Resurrections and Redirections

Why do we remove ourselves from the orbit of things that we love?

Interests, activities, engagement that takes us out of ourselves, literally lifts us from a default state of self-defeating self-absorption, and transports us to a wider field of options and opportunities than we could have imagined? How do we begin to stagnate, and why do we persist within it once we recognize it? And what are those loves, interests and inclinations then replaced by? How do we spend our time? Why do we spin our (metaphorical) wheels so endlessly? Why do we stop caring what or whether we do, or dismiss the specter of our old selves that used to? Where does the curiosity and wonder and desire to make connections and communicate go? And how do we find our way back to it again, once we remember, with something approaching longing, that we miss it?

Such has been the case with me for so long that I feel embarrassed to even count the dd/mm/yyyy since it hasn’t. I wonder at reason, and causality, and what I must have done wrong. There are reasons, there are excuses, and there is Life, of course, that manages to insinuate and complicate and for stretches of time, totally subsume everything. Some of those entirely normal and collectively shared traumas and life events have been unfolding for me in the recent past, and for far too long they have served as convenient and comfortable blinders, hiding from my conscious self the kinds of ideas, art and people that excite and enliven me.

This space has been many things over many years, but one place that it—I—became stuck was in ceding to it a singular way of thinking and recording. A mode that became arduous and in turn aggravated an innate sense of perfectionism, so that I didn’t feel like I could write here unless all the writing was the way that it had become: longform, lyrical, thoroughly researched. There came to be this inability to be personal, or to switch gears or voices or to move between lightness and heaviness in the tone or topics of things I wrote about. And I began to feel a prisoner of what I had so meagerly created, and honestly probably came to resent creating. And so what happened was radio silence. For a period of years.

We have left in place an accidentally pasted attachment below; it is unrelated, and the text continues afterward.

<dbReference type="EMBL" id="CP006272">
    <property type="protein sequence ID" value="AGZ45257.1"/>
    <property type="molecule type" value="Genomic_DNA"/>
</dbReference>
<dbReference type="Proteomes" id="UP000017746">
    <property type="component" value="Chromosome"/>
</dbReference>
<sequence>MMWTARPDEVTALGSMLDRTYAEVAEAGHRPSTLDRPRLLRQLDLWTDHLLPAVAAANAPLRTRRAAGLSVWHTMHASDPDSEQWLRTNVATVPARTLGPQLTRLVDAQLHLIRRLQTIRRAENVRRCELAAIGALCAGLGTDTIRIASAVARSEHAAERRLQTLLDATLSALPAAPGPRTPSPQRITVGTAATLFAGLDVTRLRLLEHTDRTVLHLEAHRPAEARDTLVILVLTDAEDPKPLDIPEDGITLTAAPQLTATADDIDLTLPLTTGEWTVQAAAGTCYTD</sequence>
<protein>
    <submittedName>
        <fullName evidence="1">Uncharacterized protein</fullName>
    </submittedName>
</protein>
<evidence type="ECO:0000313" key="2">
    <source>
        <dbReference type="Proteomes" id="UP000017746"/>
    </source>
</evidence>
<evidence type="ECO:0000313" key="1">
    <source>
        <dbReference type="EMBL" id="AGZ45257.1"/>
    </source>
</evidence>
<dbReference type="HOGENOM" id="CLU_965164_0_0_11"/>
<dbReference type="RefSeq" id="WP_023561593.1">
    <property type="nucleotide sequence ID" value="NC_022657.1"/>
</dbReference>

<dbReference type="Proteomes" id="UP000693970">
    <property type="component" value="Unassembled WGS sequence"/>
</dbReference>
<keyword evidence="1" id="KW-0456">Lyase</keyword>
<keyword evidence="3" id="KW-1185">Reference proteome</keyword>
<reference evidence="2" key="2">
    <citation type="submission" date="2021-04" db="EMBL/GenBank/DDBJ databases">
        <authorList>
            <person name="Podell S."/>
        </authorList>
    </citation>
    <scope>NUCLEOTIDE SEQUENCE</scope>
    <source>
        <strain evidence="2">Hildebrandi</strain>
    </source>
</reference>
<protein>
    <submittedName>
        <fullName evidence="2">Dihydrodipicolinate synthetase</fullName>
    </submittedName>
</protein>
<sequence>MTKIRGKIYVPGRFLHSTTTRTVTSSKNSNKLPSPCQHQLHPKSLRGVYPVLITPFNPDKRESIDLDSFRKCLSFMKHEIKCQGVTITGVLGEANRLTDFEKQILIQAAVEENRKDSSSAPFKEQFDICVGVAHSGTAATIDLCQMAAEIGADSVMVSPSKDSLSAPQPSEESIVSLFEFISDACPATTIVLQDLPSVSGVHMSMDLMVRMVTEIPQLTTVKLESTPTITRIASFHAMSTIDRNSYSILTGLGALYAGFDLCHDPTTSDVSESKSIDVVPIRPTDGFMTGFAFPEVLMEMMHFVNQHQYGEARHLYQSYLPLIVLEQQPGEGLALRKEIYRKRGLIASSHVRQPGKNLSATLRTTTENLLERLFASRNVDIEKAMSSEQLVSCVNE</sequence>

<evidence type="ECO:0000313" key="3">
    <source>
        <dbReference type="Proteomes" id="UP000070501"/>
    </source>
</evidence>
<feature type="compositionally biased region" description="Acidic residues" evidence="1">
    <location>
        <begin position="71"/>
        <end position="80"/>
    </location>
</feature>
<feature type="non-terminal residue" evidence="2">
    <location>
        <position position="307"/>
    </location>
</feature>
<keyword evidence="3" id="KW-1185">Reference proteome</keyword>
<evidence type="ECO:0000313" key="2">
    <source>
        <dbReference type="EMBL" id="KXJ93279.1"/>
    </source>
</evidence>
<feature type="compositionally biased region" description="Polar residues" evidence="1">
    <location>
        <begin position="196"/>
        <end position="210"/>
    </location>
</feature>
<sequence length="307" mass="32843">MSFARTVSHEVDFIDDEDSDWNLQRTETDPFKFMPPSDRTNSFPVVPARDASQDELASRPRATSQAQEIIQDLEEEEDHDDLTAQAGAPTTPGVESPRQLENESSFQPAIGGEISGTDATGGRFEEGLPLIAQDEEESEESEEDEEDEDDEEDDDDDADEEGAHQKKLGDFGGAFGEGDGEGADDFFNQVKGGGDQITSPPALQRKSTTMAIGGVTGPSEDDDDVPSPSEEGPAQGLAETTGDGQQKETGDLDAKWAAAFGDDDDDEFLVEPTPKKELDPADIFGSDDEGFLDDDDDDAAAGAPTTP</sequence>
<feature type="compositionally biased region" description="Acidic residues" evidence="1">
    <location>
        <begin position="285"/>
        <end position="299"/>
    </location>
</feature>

I don’t really believe in explaining oneself, in giving an accounting for any choices you do or don’t make, to yourself or the universe— unless you have wronged someone somehow. And the only person I really wronged in my prolonged absence from writing, reading and looking was myself. My method for making amends is to begin playing in this space again, truly and with regularity. Years of editing professionally for others has given me skills for things in the publishing sphere that somehow never occurred to me to apply to my own writing endeavors. Beginning with adhering to my own editorial calendar is a first step. There will still be longform writing (this is unintentionally approaching that zone), but there will also be more fragmented looking and musing, as well as trying to keep some level of engagement and conversation on current topics that I’ve always been partial to, if not awash in: Japanese photography, the odd current practitioners who interest me that aren’t Japanese, the history of photography, convergences, literature, the rich and unceasing world of ideas and questions. I’d also like more playfulness, when possible, and to be more connected to having an extended, virtual conversation with others that share some of the same sympathies and predilections that I have.